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Members of the Grove Hill Cemetery Board want Barbara Porter and her husband Bill to pay damages the board incurred in filing an eminent domain action against the couple.
Last fall, Circuit Judge Charles Hickman granted the cemetery board eminent domain to seize 13 acres located across the street from Grove Hill that Bill and Barbara Porter currently own and use to raise cattle.
The Grove Hill Cemetery Board said it needed the property to expand the cemetery.
The Porters, who maintain the cemetery doesn't have a true need for the property as required by state statute, have filed an appeal with the Kentucky Court of Appeals.
According to state statute, the question of whether a private entity such as the cemetery board can be granted eminent domain turns on whether the cemetery actually needs the property and plans to use it within eight years. If not, the cemetery would be required to allow the Porters to buy it back.
It could take a year or longer for the Court of Appeals to issue a ruling in that case.
Meanwhile, Gilmore Dutton, attorney for the Shelbyville Cemetery Corporation which does business as the Grove Hill Cemetery, filed a new suit Jan. 15 in Shelby Circuit Court against the Porters.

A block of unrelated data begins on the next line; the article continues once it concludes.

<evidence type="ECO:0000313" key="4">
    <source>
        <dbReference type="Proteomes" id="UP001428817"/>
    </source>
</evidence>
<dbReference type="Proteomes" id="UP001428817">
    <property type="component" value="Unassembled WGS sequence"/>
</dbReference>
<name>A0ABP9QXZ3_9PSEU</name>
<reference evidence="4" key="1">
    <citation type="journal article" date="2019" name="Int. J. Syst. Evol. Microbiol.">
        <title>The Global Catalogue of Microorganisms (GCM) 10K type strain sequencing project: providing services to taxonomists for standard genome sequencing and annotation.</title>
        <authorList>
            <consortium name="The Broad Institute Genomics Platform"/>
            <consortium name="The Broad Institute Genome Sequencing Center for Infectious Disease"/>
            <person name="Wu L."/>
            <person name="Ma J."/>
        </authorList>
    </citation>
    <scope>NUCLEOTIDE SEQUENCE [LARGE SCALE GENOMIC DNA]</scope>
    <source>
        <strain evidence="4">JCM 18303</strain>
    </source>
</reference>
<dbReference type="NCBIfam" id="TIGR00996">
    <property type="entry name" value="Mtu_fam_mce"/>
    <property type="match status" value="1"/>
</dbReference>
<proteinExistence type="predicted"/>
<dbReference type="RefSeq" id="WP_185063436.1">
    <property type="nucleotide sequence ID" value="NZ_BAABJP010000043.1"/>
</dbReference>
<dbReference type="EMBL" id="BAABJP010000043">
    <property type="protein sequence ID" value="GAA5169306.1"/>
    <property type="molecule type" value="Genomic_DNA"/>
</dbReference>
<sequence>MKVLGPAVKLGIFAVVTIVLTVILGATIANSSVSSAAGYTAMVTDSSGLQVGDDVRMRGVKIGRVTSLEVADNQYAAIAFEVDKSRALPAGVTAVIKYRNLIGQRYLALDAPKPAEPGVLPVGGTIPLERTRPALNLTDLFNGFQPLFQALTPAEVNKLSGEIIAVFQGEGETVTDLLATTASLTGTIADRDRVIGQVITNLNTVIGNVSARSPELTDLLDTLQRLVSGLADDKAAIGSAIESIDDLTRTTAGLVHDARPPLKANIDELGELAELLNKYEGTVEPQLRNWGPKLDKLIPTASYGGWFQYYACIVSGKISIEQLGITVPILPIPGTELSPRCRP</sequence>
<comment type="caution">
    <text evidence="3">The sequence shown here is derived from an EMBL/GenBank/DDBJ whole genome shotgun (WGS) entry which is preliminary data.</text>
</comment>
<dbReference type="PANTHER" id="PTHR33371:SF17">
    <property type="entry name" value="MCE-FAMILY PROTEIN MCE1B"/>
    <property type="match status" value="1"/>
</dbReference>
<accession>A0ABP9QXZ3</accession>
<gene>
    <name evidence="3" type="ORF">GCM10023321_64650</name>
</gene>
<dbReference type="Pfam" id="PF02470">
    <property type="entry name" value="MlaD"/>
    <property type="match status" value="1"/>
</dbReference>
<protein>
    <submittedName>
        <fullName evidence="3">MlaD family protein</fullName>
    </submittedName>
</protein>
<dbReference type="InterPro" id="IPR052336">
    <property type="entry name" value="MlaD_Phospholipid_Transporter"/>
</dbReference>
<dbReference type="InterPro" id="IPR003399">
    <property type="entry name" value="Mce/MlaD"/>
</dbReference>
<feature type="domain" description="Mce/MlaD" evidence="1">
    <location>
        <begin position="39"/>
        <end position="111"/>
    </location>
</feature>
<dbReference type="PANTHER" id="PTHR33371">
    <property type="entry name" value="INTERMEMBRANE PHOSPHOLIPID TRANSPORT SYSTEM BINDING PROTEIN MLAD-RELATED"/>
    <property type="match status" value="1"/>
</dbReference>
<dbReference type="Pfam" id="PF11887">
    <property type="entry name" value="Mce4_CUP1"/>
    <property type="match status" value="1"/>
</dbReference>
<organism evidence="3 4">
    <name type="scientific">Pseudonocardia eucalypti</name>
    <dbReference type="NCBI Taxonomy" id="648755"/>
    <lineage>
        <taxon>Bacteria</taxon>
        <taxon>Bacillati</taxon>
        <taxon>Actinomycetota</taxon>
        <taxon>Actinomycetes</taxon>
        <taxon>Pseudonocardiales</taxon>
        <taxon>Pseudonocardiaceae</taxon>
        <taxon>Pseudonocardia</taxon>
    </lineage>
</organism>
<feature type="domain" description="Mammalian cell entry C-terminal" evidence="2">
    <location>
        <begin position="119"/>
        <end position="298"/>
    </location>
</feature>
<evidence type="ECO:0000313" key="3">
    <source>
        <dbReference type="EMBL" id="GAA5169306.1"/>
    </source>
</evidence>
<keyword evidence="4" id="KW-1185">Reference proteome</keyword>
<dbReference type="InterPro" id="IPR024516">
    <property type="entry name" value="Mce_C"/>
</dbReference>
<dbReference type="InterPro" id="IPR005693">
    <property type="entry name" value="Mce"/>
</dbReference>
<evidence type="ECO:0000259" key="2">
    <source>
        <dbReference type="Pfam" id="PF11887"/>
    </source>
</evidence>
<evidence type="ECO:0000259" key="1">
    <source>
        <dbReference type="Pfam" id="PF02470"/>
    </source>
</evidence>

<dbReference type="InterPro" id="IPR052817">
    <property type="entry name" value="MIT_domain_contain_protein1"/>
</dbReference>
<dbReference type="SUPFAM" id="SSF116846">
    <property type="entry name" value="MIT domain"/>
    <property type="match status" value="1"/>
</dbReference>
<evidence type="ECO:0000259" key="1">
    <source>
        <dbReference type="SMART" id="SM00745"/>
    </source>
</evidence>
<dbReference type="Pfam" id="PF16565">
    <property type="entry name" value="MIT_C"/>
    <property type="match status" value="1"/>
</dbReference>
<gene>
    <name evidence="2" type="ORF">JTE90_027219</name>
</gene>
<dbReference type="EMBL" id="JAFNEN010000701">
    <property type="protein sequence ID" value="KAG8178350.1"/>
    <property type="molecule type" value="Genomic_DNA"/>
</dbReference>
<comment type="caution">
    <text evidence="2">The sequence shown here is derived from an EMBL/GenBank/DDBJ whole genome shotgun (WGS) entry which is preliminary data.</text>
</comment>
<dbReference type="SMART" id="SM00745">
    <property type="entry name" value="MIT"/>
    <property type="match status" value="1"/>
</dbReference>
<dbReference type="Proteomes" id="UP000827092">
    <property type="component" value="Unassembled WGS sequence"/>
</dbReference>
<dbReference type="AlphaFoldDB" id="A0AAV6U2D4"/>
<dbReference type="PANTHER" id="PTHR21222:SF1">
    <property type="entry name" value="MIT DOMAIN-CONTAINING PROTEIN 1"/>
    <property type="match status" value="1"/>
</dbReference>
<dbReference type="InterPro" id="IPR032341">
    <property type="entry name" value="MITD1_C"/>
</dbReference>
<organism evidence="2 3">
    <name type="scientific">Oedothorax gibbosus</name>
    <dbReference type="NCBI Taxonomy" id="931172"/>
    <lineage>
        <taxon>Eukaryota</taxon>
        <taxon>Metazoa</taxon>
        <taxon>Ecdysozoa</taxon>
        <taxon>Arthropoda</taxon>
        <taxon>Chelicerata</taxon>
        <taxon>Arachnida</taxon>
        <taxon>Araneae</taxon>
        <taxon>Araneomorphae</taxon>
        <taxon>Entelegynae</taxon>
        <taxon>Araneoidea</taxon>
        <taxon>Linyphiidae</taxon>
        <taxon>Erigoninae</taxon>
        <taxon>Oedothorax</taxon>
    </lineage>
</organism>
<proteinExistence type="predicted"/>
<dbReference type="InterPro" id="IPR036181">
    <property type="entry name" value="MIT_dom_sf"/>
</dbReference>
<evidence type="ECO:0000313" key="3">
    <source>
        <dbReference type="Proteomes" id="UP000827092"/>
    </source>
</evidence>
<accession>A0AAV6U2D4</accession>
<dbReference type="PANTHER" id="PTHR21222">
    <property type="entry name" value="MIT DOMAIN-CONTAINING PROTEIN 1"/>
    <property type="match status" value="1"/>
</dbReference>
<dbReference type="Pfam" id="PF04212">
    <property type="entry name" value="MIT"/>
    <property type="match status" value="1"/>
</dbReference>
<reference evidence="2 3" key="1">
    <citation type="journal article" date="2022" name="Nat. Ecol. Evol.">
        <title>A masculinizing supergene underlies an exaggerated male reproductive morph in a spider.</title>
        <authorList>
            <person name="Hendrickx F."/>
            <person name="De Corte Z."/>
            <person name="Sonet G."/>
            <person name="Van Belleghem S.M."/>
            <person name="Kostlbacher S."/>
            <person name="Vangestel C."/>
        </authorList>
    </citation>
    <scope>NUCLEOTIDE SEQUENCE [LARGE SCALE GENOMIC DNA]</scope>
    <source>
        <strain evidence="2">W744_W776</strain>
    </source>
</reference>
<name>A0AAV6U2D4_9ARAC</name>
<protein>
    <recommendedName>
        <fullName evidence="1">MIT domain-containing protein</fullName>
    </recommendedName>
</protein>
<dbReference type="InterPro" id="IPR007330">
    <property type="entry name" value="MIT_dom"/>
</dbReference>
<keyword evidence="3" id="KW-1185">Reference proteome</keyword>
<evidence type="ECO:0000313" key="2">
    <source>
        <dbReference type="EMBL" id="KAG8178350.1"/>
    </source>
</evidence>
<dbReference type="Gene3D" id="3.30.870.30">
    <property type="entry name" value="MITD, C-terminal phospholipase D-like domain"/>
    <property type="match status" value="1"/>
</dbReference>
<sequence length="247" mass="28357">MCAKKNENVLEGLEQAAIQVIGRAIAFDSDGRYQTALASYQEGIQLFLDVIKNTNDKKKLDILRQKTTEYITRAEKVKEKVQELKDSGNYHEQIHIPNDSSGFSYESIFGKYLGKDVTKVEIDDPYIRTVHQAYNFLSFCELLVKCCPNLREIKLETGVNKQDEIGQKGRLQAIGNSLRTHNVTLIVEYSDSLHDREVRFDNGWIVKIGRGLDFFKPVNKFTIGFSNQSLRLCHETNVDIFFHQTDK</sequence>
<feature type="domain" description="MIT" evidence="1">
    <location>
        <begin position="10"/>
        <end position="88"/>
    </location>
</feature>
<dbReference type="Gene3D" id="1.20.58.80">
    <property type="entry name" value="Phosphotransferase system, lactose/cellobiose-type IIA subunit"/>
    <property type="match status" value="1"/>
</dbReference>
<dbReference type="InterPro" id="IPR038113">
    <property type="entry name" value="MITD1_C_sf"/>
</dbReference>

The recent suit claims Barbara Porter was a member of the Grove Hill Cemetery Board when she and her husband purchased the property, and that by doing so, she "breached her fiduciary duty of loyalty."
Because the couple knew of the board's intent to purchase the property before purchasing it themselves, the suit claims the alleged breach caused the cemetery board to suffer financial damages by missing the opportunity to purchase the property as well as the cost of attorneys and experts used in the eminent domain litigation.
Alan Linker, Barbara Porter's attorney, who is with Seiller and Waterman LLC in Louisville, said the Porters have 20 days to file a response to the latest suit, and it would be inappropriate for him to comment until that response is filed.
However, Linker did say he had sent Dutton a letter asking him to withdraw the most recent suit by Jan. 31.
"If he doesn't, we will be filing our own pleadings as well," Linker said.